• Ordkalotten festival of literature in October.
  • Døgnvill outdoor music festival in September.

Nightlife

Tromsø is known throughout Norway for its hefty nightlife, and there's always room for one more barfly. Throughout the week, people hang around in cafés, and in the week-ends, it's always full at every dance floor.

People in Tromsø have an emotional relationship to their beer. Mack continues to resist takeover attempts from the dark forces of Southern Norwegian capitalism, and locals expect outsiders to join in on the battle. Other Norwegian beers are difficult to get, but a few places specialise in international brands. Blanding is half a pilsner and half bayer, a dark beer, in the same glass. Try it out!

The per capita consumption of cognac must be among the highest in the world, and don't be surprised to see 20 year olds nursing a fine VSOP at 2AM. Daiquiris, caipirinhas, mojitos etc. are in fashion, but not all places serve good ones, so look at the recommendations below!

Don't take the age and crowd indications too seriously; in Tromsø the stylish set mixes easily with everyone, and young and ex-young people can actually talk to each other.

The most original place to hang out in Tromsø is definitely Ølhallen, the Beer Hall. It opened its doors in 1928, and has hardly changed since then. Their only concession to modernity was the installation of a ladies' room in the seventies (in fact, they made a swanky, new toilet for the blokes, and gave the old one to the ladies...). They open at 9AM, and close at 6PM (Mon-Fri) and 3PM (Sat), and that's the way it is. Promise not to ask for Chardonnay...


Bars and pubs

  • Bastard BarStrandgata 22,  +47 9281 5001. M-Th 18:00-02:00, F 18:00-03:30, Sa 13:00-03:30, Su 13:00-02:00. In a cellar next to the Nerstranda shopping centre and offering one or two live concerts each week, a jam session every other Tuesday and showing English, Norwegian and European football. The only food offered is sausages with mustard. Bastard has a collection of international beers as well as Tromsø's own Mack.
  • Victoria Fun PubGrønnegata 81,  +47 7768 4906. M-Th 15:00-02:00, F 15:00-03:30, Sa 14:00-03:30, Su 19:00-02:00. A football place, and can be a fun pub for the not overdressed during week-ends; has a billiards table.
  • Grand BarenStorgata 44,  +47 7775 3764. M-Th 18:00-02:00, F-Sa 18:00-03:30. Caters for the more mature audience, and combines style and informality. Their heated smoking terrace with a view might tempt you to pick up the habit.
  • SkibsbroenFredrik Langesgate 2,  +47 7766 6400. Inside the Rica Ishavshotel offers a fantastic view towards the north, and is among the more elegant places. Armani-clad visitors from Oslo's west end rub shoulders with trawler crews with loads of money to spend.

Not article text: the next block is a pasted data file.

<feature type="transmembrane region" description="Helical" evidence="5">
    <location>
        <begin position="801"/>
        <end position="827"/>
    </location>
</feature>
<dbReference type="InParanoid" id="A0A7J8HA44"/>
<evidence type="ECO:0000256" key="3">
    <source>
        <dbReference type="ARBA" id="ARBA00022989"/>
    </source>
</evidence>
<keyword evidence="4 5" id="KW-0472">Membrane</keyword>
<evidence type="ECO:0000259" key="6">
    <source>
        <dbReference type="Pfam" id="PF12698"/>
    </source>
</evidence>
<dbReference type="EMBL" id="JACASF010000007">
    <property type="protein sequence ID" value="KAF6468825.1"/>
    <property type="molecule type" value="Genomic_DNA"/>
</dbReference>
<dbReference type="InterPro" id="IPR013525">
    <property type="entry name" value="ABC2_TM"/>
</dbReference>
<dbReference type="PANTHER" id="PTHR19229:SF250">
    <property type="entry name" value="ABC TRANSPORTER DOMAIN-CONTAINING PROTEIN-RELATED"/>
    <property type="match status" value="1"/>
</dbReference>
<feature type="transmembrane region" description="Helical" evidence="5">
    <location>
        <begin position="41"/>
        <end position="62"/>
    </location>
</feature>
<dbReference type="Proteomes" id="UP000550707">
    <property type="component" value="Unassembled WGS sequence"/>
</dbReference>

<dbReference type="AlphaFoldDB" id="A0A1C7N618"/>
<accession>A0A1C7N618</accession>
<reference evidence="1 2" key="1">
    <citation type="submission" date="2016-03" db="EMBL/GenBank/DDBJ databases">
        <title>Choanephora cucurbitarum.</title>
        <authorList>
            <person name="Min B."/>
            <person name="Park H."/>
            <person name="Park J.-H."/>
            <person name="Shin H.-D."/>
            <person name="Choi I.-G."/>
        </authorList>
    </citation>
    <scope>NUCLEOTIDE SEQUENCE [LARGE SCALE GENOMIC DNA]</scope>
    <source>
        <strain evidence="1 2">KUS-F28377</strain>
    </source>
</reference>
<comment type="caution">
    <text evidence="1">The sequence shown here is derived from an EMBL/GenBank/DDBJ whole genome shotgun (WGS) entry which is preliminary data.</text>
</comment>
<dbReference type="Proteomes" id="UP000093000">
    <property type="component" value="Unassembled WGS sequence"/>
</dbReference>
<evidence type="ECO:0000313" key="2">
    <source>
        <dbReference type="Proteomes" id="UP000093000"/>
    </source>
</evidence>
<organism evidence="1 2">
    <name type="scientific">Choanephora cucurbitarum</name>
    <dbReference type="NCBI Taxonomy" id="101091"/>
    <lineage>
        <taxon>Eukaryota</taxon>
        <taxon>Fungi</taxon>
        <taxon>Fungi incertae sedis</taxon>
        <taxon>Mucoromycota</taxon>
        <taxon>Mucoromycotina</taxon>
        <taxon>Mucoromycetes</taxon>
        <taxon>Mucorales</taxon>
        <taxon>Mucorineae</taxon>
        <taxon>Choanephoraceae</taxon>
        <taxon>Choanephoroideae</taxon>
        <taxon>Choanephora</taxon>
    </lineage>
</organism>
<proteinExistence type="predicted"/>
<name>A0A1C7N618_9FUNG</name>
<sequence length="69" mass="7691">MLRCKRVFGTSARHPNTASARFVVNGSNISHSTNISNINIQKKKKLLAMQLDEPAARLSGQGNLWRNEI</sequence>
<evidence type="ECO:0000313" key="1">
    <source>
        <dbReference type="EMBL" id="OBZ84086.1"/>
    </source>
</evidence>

• Ølhallen (The Beer Hall), Storgata 4,  +47 7762 4580. M-F 09:00-18:00, Sa 09:00-15:00. Both well-known and much cherished by the population, undoubtedly linked to the Mack beer.
  • Tromso Jernbanestasjon (Tromsø Railwaystation), Strandgata 33,  +47 7761 2348, e-mail: . This bar established itself early as the cool place because of its complete railway thematic décor - especially since there is no train that comes to Tromsø. There are waiters in conductor uniforms and departures to places like Murmansk and Kautokeino are announced regularly through the speaker system.

Nightclubs

During week-ends, the places fill up. However, on a dull Monday, go to cafés to find people.

  • StrutGrønnegata 81+47 77 68 49 06. W 22-01.30, F-Sa 22-3. caters for the 20-somethings, with a retro theme. Make sure you wear cool clothes.
  • CompagnietSjøgata 12,  +47 77 66 42 22. F-Sa 22-3.30. Vastly popular with the 25-40 crowd, with lots of '80ies music. This is the place to get back in circulation after the divorce/break-up.
  • Level44Storgaten 44,  +47 77 75 37 77. W-Th 22-2,F-Sa 22-3.30.For the mature audience, and is the place to dance swing and rock'n'roll. Popularly named "Jurassic Park", the crowd is way beyond being cool for coolness' sake, and concentrates on having fun. Don't go there if you're too cool, you'll just spoil the atmosphere.

Oddities

  • The Chinese restaurant Il Mare doubles as a Latino dance hall on Saturdays. The crowd falls into three categories: the Latino community that always knew how to salsa, the salsa class Norwegians with more sedate hips counting their steps and the curious onlookers. ¡Que empiece la fiesta!
  • Despite Tromsø being a tolerant and open minded city, no gay place has managed to stay afloat. Open gays are possibly too well integrated, and closeted gays may be too visible in this, after all, small city. However, gay parties are occasionally organised. Check out: [www]. The first gay festival, Homsø, took place in October 2007.

Things to know


Orientation

Tromsø is found some 2200 km south of the North Pole, in the far north of Norway. The distance south to the Arctic Circle is about 350 km.